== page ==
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Abuse in Government Care

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Abuse in Government Care

It is unfortunate that in our society some children grow up without the opportunity of having a loving family to raise them. More unimaginable is children growing up with parents or family members that are abusive. Children raised in abusive environments that are reported to social services and removed from their home are placed into foster care. Foster care is defined supervised care for delinquent or neglected children usually in an institution or substitute home set up by the government. Some advocates claim that the government child care system is adequate, but others like David Van Biema of Time Magazine state that, "foster care is intended to protect children from neglect and abuse at the hands of parents and other family members, yet all too often it becomes an equally cruel form of neglect and abuse by the state (Biema)." There is substantial research that looks deeper into the foster care system. It reveals that abuse in foster care is a big enough problem that it needs to be addressed, but what changes can or should be made?

Government statistics, newspaper articles, and thorough research projects have been completed to answer the question, "is there a problem in the foster care system?" The results have revealed that a serious problem exist within foster care in the United States. At any given time there are approximately 542,000 children in the foster care system (Dept of Health). This number continues to rise each year. In 2001, 290,000 children entered into foster care, while only 263,000 children left the system (Dept of Health). Of the 263,000 children that left foster care in the year 2001, 31% were in care for over two years (Dept of Health). Nineteen percent of those children were in foster care for one to two years (Dept of Health). Two years is an unacceptable amount of time when taken into consideration that between the ages of 8 and ten are critical developmental years in a child's life. The average age of the a child leaving the foster care system in 2001 was 10.2 years old (Dept of Health). The amount of children per foster home at any given time is another problem. The average number of children per home in the foster care system is 3.7, which is up from 1.4 in 1983. Although 3.7 children is an average per home, there are claims that tens of thousands of homes have 5 - 8 children at once (Cohen). Raising eight to five children, all from different backgrounds, family histories, and personal struggles is a hard task to handle. These children need a lot of attention and care so that they may live as normal a life as possible and learn to overcome the obstacles their lives will be presented with, goals such as these are hard to obtain with five to eight children in a home. With such large numbers it is not surprising that there is a median of 10.3 percent of children who reentered the foster care system within 12 months of discharge in the year 2000 (Dept of Health).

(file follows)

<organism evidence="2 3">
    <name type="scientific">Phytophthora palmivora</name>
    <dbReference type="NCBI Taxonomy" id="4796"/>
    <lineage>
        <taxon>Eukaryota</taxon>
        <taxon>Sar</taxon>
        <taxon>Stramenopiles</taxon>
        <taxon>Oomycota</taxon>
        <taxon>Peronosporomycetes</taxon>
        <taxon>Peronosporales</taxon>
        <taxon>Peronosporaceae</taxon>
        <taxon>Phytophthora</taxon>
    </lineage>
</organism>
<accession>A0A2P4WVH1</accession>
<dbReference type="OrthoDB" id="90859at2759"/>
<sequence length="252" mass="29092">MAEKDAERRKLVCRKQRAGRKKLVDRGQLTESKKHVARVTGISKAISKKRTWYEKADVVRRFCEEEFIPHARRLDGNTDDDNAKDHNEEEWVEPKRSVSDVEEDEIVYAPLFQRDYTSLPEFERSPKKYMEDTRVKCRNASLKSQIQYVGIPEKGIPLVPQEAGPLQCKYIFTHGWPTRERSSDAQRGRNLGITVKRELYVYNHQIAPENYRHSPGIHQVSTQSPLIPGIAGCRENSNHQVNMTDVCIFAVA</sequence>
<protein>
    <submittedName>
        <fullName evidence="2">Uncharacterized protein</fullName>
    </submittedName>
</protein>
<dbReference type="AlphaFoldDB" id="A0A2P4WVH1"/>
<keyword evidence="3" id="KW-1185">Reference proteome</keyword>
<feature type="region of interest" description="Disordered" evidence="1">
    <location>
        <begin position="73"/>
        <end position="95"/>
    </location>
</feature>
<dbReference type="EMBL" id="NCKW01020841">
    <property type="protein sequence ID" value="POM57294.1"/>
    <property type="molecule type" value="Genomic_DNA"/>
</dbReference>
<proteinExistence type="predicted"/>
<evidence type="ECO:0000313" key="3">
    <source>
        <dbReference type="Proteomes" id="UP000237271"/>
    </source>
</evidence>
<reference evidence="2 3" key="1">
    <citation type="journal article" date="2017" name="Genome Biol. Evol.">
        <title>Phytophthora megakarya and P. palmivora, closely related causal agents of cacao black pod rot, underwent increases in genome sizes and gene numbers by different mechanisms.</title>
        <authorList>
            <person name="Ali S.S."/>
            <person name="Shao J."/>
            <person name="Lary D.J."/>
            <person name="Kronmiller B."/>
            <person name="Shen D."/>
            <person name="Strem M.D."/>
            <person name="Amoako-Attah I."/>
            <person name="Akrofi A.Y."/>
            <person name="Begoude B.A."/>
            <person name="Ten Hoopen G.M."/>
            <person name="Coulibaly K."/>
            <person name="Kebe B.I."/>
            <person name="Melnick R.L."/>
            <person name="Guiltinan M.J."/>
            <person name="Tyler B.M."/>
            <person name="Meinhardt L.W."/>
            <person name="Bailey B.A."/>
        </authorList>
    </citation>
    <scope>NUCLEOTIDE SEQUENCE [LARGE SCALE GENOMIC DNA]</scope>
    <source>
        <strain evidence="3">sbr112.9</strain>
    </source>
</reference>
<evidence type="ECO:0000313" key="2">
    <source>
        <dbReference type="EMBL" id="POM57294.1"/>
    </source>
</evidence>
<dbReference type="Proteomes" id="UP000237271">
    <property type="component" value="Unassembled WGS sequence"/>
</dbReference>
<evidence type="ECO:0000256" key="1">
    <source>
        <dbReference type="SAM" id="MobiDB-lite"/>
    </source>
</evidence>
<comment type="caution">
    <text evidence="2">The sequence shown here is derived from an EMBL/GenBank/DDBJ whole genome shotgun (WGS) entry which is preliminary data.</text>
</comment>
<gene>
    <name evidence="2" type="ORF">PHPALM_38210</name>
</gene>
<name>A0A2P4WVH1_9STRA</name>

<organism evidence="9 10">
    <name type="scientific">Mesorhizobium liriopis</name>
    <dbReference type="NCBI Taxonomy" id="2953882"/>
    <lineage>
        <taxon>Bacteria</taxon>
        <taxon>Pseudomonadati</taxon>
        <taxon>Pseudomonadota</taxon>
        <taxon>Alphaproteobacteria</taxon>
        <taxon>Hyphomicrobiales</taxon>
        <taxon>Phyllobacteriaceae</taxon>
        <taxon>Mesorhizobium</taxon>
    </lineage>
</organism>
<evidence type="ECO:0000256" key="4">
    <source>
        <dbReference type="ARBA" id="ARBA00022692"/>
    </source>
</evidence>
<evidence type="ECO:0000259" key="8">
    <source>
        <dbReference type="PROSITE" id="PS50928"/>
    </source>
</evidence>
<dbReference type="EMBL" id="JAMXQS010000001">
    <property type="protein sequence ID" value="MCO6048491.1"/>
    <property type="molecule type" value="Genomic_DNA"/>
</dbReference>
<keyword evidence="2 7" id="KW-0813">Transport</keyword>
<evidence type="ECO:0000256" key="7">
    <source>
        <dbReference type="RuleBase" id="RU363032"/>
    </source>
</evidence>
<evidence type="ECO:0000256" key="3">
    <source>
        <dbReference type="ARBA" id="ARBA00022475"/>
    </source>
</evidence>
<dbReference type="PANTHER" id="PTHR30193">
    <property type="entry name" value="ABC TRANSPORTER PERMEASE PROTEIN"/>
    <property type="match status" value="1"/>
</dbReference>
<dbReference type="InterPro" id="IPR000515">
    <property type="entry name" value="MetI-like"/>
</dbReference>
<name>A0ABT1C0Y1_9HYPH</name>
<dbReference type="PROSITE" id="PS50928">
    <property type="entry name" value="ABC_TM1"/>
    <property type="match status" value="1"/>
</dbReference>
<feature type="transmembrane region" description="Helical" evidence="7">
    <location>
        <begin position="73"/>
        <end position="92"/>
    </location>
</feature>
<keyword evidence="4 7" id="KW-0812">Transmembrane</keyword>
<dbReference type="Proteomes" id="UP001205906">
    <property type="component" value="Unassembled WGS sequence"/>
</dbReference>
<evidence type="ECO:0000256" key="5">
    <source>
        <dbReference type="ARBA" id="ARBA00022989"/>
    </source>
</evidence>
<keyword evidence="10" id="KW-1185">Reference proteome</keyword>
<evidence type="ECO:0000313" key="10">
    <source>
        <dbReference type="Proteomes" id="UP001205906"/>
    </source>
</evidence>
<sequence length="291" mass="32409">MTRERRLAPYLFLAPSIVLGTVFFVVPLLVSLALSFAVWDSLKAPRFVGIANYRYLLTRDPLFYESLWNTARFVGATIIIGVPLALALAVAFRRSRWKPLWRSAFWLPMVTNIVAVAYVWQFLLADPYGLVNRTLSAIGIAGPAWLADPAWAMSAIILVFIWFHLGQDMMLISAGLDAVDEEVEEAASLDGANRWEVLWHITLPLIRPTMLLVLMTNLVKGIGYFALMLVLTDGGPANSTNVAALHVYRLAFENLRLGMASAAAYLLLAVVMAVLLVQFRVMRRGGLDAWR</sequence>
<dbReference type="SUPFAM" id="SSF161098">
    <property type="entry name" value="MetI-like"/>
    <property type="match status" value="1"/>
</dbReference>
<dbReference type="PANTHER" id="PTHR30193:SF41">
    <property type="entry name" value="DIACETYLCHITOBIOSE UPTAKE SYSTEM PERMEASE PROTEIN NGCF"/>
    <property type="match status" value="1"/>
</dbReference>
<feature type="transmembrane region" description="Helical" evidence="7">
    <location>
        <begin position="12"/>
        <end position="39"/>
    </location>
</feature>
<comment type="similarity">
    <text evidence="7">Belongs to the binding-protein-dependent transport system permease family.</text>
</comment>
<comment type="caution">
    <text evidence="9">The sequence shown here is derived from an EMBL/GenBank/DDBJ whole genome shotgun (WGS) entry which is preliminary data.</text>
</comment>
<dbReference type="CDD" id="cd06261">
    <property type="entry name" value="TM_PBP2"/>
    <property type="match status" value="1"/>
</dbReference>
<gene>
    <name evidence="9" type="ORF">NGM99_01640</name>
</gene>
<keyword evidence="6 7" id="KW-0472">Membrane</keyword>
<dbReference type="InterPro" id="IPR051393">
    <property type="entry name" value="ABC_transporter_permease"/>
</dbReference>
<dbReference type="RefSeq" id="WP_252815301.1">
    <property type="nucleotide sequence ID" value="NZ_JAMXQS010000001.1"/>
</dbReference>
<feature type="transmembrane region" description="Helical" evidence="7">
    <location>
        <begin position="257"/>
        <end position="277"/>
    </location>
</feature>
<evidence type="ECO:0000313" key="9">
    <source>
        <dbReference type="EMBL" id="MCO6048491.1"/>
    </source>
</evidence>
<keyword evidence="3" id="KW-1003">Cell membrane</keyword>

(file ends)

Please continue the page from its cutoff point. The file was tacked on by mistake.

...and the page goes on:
The effect of our present foster care system is disastrous. Children are forced to move from one foster home to another, suffering abuse and neglect that cause the children to develop harsh psychological damage, severe behavioral problems, and suicidal thoughts, as shown in the story of on foster boy named Terry: